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Tajik president inaugurated for fourth term

17 november 2013, 15:22
0
Tajikistan's President Emomali Rakhmon (R) shows identification papers as he votes at a polling station in Dushanbe.©AFP
Tajikistan's President Emomali Rakhmon (R) shows identification papers as he votes at a polling station in Dushanbe.©AFP
Tajikistan's long-running President Emomali Rakhmon was inaugurated for a fourth term on Saturday, as he promised to alleviate the grinding poverty in the former Soviet country, AFP reports.

Rakhmon, who has led Tajikistan since 1992, won November 6 polls with a landslide victory of 84 percent against a field of virtually unknown candidates, extending his presidency by seven years.

In his inaugural speech, he vowed to reduce poverty levels in the country, whose economy relies heavily on remittances sent by migrant workers doing manual labour in Russia.

"The level of poverty will fall to 30 percent by 2015 and to 20 percent by 2020," he promised in a speech shown live on all the country's television channels.

Currently 40 percent of the 8 million population live in poverty. The mountainous central Asian country bordering Afghanistan had its economy devastated by a civil war after the breakup of the Soviet Union.

The president also promised to build several new hydroelectric power stations to relieve the country's constant power cuts.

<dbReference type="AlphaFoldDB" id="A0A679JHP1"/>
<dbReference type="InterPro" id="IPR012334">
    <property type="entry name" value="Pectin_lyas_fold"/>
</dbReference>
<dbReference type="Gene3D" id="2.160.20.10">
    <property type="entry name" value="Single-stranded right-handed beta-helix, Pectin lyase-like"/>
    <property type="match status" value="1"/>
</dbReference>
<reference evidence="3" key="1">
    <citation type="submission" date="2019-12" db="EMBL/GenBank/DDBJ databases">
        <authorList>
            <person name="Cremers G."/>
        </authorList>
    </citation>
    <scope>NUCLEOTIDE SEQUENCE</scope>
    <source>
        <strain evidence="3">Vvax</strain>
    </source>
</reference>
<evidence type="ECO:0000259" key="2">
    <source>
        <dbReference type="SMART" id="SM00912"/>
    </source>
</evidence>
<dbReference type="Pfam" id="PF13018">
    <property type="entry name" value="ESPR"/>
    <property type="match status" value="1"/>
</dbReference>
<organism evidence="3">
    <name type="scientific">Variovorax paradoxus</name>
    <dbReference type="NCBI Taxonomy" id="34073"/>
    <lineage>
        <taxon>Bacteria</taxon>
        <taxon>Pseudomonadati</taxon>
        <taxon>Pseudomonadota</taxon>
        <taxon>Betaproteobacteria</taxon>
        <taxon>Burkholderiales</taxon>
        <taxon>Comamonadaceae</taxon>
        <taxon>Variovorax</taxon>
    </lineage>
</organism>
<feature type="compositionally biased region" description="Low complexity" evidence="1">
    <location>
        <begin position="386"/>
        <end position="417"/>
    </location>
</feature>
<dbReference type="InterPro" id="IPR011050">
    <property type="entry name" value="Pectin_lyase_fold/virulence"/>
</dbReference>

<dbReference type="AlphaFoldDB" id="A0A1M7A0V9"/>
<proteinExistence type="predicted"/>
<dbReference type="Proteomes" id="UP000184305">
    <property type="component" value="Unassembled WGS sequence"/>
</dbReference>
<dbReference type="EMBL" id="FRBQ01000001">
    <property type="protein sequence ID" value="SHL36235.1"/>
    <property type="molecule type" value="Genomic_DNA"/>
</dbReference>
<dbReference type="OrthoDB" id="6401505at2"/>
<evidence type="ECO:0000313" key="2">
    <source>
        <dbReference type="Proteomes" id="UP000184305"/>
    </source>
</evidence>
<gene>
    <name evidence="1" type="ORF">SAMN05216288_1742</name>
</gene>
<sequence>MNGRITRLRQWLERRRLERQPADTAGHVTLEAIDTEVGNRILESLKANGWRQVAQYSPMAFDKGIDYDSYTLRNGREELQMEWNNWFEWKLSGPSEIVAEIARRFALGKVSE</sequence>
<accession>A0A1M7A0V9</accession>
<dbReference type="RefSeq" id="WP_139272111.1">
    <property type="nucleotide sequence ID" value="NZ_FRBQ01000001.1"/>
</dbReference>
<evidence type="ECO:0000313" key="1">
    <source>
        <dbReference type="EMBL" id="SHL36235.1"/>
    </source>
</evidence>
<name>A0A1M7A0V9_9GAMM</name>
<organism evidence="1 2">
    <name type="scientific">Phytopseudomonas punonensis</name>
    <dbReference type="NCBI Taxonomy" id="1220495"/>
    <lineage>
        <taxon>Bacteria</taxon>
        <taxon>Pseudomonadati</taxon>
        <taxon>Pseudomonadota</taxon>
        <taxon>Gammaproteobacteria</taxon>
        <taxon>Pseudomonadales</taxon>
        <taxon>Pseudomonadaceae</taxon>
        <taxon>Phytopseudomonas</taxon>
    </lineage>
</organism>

Rakhmon, 61, kissed the country's flag and was handed the presidential chain of office, which is made of gold encrusted with emeralds and rubies.

Afterwards he inspected a military parade in an open-topped car. The city's central streets were closed to traffic and shops did not open. Tens of thousands, mainly students and young people, lined the streets for several kilometres to greet him.

State television then showed Rakhmon walking back to his government office to work.

The polls, which had a turnout of more than 90 percent, were criticised by observers from the Organisation for Security and Cooperation in Europe (OSCE) for the lack of campaigning and genuine choice.

The main opposition party, the Islamic Renaissance Party, said Thursday that the polls "proved once more that the current authorities do not have the political will to hold free elections."

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